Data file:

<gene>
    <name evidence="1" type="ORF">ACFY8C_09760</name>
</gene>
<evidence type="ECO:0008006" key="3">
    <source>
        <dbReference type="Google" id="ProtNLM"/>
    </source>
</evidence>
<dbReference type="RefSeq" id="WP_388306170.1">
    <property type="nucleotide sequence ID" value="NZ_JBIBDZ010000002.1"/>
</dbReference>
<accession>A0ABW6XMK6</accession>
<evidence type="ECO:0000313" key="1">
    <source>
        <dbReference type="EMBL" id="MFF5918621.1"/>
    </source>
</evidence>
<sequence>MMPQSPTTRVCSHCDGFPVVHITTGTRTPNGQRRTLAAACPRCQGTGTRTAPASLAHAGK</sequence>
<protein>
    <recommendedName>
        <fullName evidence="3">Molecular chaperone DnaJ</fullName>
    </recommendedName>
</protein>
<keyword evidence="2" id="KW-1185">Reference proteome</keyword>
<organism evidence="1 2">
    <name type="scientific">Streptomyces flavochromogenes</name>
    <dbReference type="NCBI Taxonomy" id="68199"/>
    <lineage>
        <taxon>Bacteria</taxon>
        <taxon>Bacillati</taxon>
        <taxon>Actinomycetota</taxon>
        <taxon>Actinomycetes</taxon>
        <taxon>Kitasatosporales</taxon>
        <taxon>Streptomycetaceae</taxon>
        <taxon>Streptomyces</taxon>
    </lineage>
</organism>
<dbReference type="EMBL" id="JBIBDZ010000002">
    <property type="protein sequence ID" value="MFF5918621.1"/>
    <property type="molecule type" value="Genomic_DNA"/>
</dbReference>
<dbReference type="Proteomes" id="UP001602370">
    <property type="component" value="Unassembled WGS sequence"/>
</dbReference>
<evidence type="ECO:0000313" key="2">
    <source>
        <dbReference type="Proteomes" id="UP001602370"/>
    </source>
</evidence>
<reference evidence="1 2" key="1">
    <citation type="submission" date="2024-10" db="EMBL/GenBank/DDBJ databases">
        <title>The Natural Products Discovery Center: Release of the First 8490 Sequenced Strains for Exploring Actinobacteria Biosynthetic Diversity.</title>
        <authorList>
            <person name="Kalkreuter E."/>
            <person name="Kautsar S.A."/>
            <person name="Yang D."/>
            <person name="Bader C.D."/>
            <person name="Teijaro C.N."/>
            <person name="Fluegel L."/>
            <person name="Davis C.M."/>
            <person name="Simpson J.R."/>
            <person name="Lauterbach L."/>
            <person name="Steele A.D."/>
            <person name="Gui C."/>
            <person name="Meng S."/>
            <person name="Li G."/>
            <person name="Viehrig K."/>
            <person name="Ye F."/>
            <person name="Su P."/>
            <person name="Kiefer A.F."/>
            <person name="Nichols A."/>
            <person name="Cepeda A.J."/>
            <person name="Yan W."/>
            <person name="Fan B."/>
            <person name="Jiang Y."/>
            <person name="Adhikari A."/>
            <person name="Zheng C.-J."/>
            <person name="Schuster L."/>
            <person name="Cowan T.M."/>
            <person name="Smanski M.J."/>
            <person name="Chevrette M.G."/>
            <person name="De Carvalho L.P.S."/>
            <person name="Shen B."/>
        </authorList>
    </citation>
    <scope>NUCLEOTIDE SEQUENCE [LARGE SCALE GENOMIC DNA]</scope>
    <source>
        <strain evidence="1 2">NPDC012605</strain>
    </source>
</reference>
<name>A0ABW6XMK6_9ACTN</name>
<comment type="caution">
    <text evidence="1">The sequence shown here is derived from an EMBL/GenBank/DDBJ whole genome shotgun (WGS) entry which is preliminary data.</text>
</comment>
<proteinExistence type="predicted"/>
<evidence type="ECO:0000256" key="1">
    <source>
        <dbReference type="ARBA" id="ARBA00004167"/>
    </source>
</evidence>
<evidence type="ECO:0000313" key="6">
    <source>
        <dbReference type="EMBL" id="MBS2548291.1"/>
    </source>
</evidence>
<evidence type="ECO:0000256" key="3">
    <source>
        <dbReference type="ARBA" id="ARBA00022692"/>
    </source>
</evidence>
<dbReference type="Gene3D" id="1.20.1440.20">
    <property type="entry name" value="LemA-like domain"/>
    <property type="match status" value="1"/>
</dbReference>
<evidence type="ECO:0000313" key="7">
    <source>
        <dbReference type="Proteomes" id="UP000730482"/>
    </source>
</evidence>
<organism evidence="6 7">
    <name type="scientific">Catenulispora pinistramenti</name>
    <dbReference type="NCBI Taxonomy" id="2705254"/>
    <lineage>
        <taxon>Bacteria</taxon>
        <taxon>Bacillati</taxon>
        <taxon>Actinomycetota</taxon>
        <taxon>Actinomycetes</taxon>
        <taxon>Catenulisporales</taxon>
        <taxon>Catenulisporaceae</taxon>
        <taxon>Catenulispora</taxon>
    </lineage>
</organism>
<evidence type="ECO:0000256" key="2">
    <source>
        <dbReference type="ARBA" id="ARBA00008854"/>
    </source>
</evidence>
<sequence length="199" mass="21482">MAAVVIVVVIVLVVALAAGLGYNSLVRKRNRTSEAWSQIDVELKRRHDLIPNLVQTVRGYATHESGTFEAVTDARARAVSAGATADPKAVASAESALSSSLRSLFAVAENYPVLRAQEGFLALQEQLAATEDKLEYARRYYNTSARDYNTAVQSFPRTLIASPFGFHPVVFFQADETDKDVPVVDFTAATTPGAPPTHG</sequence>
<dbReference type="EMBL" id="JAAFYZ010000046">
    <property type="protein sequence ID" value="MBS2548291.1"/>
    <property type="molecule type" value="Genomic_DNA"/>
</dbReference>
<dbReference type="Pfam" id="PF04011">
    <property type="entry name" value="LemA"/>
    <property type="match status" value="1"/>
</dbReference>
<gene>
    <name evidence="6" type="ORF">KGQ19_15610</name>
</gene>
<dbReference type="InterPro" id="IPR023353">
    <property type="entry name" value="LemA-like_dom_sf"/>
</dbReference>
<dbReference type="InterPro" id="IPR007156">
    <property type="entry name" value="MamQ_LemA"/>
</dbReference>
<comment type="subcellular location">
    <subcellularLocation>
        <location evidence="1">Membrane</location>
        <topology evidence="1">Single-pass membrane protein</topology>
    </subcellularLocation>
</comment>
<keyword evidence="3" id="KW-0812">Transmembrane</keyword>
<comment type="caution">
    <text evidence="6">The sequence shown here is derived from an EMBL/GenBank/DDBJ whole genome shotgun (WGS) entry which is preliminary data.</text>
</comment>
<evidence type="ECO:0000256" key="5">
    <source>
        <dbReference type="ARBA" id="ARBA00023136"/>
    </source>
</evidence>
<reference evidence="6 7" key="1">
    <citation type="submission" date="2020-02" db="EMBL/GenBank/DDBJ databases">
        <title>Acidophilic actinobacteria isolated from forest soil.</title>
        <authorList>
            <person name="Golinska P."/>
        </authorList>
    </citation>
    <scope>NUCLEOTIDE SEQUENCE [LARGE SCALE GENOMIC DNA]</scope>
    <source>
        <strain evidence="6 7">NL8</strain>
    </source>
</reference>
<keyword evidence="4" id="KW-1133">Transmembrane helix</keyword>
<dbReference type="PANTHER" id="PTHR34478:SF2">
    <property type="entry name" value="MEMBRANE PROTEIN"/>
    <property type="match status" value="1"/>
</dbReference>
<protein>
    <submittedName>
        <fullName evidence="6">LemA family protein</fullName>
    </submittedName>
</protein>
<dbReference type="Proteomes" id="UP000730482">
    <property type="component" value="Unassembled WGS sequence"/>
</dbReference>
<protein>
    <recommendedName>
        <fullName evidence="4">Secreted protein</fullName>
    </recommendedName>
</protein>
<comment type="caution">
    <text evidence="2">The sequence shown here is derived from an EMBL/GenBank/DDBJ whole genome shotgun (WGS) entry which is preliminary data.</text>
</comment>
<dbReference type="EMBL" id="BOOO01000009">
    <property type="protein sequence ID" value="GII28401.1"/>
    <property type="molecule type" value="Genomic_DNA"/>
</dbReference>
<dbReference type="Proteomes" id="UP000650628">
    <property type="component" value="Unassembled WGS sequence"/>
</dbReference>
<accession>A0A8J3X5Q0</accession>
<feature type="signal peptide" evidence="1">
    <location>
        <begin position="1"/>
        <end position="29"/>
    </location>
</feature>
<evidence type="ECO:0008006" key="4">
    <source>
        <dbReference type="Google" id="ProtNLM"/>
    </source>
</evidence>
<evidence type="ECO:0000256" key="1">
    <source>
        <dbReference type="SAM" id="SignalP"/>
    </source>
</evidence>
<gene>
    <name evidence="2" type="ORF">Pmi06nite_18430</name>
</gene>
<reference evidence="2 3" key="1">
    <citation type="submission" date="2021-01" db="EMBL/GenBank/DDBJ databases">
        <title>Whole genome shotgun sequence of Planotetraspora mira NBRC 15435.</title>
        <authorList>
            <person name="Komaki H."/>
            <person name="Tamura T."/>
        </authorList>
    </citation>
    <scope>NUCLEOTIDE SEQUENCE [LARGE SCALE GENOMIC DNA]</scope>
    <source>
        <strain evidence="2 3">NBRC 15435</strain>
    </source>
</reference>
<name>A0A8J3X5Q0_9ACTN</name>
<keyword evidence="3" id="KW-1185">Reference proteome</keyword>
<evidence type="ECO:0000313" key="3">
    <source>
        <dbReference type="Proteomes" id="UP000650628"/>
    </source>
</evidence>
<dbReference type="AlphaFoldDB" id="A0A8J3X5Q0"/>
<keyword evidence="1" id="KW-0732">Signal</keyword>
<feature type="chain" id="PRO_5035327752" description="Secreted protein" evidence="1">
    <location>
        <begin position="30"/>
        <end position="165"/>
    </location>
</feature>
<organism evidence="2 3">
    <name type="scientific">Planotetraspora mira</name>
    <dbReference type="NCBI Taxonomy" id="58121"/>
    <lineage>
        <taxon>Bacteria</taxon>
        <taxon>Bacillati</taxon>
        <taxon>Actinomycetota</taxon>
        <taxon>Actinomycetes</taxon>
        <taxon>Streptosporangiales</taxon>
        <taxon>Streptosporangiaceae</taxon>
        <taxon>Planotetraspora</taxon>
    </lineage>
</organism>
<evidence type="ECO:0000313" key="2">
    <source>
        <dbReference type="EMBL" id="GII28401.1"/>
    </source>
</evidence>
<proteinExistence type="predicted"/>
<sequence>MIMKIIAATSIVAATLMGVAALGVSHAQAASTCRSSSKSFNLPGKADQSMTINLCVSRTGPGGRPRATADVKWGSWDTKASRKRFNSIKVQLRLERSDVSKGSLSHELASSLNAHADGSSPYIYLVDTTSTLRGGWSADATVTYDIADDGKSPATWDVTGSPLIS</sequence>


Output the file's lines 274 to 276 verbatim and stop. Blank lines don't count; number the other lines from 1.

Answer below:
        <dbReference type="EMBL" id="GII28401.1"/>
    </source>
</evidence>